Campagnolo EPS TT/Tri
Campagnolo’s new Super Record EPS TT/Tri is the gruppo I’d put on my ultimate dream tri bike. Make no mistake, this is the Ferrari of component groups and, as such, will cost you a pretty penny. Campagnolo has not officially released a price yet, but based upon their electronic road gruppo, you can expect this triathlon-specific offering to cost in the neighbourhood of $6,000. Especially when you add in their new carbon aero crankset. I did say this is the grouppo selection for my “ultimate” tri bike.
This set up is a later-to-the-game entry compared to Shimano’s Di2, but the folks at Campagnolo’s factory in Vicenza, Italy wanted to make sure everything was perfect before they made their electronic splash into the triathlon world. The result is an impressive, and exotic, ride that delivers Campagnolo’s signature craftsmanship, shift quality and precision.
Those that already ride Campagnolo can be assured that the integrity of the tactile feel is preserved. That means you will hear a discernable “click” sound and actually feel a shift occurring. In fact, each front derailleur shift from small to big ring exerts 52 nm of force. When you consider that most screws that require tightening on your bike only require 5-10 nm of force you realize just how much force that is. Shifting with this 11-speed gruppo is crisp, super quick (milliseconds faster their best non-electronic grouppo) and, once the shift is completed, the chain, cogs and cranks operate in silent, smooth perfection.
The ergonomic bar end shifters are supremely comfortable. They are half the length of typical bar end shifters and return to centre once you’ve shifted. They also don’t require much force to engage a shift and I felt comfortable on the aero bars for most of my ride. I would have stayed there even longer, but I also had to test out the shifters on the brake levers. There are two shifting buttons on the brake levers – one on top and one on the inside. While climbing these work great and require just enough pressure to initiate a shift, but not such a small amount of pressure so that you can make an accidental shift while climbing out of the saddle. The ergonomic and aerodynamic brake levers are quite comfy, too. You can also perform a rapid shift from the top of the rear cog to the bottom in one second by holding down the appropriate shift button at the brake levers or bar end shifters.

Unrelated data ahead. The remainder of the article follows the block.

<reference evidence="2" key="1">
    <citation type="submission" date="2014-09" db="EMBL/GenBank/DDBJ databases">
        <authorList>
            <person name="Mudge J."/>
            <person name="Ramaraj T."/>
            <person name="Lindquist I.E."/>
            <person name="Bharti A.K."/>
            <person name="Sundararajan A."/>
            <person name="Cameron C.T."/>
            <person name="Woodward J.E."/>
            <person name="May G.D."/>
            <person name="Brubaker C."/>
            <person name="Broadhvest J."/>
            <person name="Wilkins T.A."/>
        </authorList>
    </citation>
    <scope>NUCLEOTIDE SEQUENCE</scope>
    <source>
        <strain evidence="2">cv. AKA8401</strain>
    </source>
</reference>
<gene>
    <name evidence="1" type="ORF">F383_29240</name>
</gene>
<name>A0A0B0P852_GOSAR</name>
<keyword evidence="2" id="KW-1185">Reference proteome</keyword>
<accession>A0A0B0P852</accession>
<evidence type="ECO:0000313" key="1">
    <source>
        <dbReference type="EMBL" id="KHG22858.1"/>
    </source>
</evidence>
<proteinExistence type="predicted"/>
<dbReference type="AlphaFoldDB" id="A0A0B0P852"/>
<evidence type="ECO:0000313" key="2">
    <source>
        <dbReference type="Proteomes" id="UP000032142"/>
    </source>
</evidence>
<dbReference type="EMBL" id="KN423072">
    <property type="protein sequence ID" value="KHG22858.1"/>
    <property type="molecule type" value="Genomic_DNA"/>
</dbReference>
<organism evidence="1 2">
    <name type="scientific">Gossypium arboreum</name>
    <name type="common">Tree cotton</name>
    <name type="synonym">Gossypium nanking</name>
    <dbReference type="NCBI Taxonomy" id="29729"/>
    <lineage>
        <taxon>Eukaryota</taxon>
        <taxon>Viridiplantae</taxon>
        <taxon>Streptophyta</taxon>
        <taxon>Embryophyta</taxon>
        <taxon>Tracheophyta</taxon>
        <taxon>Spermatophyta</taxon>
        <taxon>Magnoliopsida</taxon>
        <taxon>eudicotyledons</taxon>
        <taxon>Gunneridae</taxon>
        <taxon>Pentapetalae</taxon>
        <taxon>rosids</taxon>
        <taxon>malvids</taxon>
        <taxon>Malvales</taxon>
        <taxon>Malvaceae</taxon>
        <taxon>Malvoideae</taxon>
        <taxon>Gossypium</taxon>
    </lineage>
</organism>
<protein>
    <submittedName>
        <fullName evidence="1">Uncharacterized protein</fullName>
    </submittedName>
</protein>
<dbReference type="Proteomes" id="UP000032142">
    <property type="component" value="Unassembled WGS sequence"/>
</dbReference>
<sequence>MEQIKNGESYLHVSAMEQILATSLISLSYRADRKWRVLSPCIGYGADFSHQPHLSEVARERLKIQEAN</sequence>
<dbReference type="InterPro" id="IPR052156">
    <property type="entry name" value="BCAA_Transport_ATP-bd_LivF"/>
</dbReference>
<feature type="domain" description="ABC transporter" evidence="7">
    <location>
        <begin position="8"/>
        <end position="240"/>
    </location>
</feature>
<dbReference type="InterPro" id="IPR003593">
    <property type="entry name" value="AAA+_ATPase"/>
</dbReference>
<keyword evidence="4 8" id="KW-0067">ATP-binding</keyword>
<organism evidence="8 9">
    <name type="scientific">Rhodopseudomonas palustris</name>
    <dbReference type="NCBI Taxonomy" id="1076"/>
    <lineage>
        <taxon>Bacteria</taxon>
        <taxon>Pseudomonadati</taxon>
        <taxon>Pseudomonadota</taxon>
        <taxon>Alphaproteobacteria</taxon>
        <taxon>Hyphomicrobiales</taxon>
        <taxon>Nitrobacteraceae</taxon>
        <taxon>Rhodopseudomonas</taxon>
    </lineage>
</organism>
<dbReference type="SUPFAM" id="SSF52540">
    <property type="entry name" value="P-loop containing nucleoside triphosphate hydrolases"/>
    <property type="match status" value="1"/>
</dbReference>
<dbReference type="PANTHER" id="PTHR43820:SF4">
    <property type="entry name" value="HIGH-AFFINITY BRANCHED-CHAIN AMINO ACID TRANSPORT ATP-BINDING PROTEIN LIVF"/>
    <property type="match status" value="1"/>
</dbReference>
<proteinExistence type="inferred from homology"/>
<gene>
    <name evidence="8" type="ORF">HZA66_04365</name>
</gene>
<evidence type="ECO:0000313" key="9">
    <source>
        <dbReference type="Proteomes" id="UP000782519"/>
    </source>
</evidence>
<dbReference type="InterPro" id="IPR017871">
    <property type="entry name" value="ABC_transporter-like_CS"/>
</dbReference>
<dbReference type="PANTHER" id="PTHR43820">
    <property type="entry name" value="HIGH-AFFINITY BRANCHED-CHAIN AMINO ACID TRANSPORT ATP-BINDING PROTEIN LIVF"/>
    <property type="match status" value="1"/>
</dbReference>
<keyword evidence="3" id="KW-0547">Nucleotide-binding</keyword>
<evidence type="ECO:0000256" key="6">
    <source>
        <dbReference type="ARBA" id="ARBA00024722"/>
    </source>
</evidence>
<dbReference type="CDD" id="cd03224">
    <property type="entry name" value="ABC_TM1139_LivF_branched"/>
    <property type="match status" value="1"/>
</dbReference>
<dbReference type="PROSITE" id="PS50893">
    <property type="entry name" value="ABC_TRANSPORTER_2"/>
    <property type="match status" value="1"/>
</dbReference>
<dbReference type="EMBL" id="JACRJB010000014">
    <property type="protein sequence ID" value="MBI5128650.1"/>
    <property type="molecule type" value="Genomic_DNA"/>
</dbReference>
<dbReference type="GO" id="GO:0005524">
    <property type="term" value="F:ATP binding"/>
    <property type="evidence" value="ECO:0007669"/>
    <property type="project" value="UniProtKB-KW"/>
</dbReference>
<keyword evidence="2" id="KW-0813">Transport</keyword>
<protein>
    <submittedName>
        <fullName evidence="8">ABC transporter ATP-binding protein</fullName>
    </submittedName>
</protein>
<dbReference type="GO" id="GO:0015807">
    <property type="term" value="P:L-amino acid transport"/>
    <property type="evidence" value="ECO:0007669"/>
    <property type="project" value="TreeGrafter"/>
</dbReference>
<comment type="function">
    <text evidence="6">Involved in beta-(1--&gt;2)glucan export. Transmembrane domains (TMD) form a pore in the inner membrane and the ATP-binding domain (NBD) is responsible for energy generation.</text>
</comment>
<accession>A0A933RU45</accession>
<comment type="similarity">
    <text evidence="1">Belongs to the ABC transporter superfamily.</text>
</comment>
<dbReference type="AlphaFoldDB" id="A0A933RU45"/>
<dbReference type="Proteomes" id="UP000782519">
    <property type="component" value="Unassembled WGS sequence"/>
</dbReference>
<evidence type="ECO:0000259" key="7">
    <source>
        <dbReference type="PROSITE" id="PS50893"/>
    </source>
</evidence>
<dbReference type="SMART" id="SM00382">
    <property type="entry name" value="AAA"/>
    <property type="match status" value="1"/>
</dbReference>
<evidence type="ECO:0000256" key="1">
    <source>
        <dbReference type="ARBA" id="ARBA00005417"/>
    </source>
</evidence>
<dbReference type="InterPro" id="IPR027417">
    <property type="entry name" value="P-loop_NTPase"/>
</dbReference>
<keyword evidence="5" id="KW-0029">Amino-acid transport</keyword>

The brains of the system reside in the DTI (Digital Tech Intelligence) Power Unit and Interface, which is fully waterproof to one metre (as are all components that make the EPS operate). That means moisture issues will not be a problem. The DTI communicates with the rider using a RGB LED that lights up a variety of colours to indicate the status of the system. This indicates any possible problems – a red light and a beep signals low battery life, for example. Battery life should not be an issue for most riders, who will likely only need to recharge the system every three months. Even if you do a lot of shifting you’ll probably never need to charge the batter more than once a month.
Set up is also extremely easy. The entire adjustment process to set up a new rear wheel with the system takes just a few seconds and can be done while riding. The DTI remembers the exact spacing of the cogs and is constantly aware of what is going on. The rider no longer needs to worry about limit screws, cable adjustments or any other adjustments.
The EPS TT/Tri system is optimized by utilizing the new slick looking and stiff Bullet Ultra or Bora Ultra carbon aero cranks. The performance differences between the two cranks are negligible, but the Bora is lighter due to its hollow structure and titanium parts.
The Campagnolo EPS TT/Tri first saw race action at the Giro d’Italia and their sponsored pro triathletes will have them on their bikes this summer. If you are thinking about getting your hands on it for your bike, and they will be in high demand, you will have lots of time to save up because projected availability is expected to be in the fall.-RH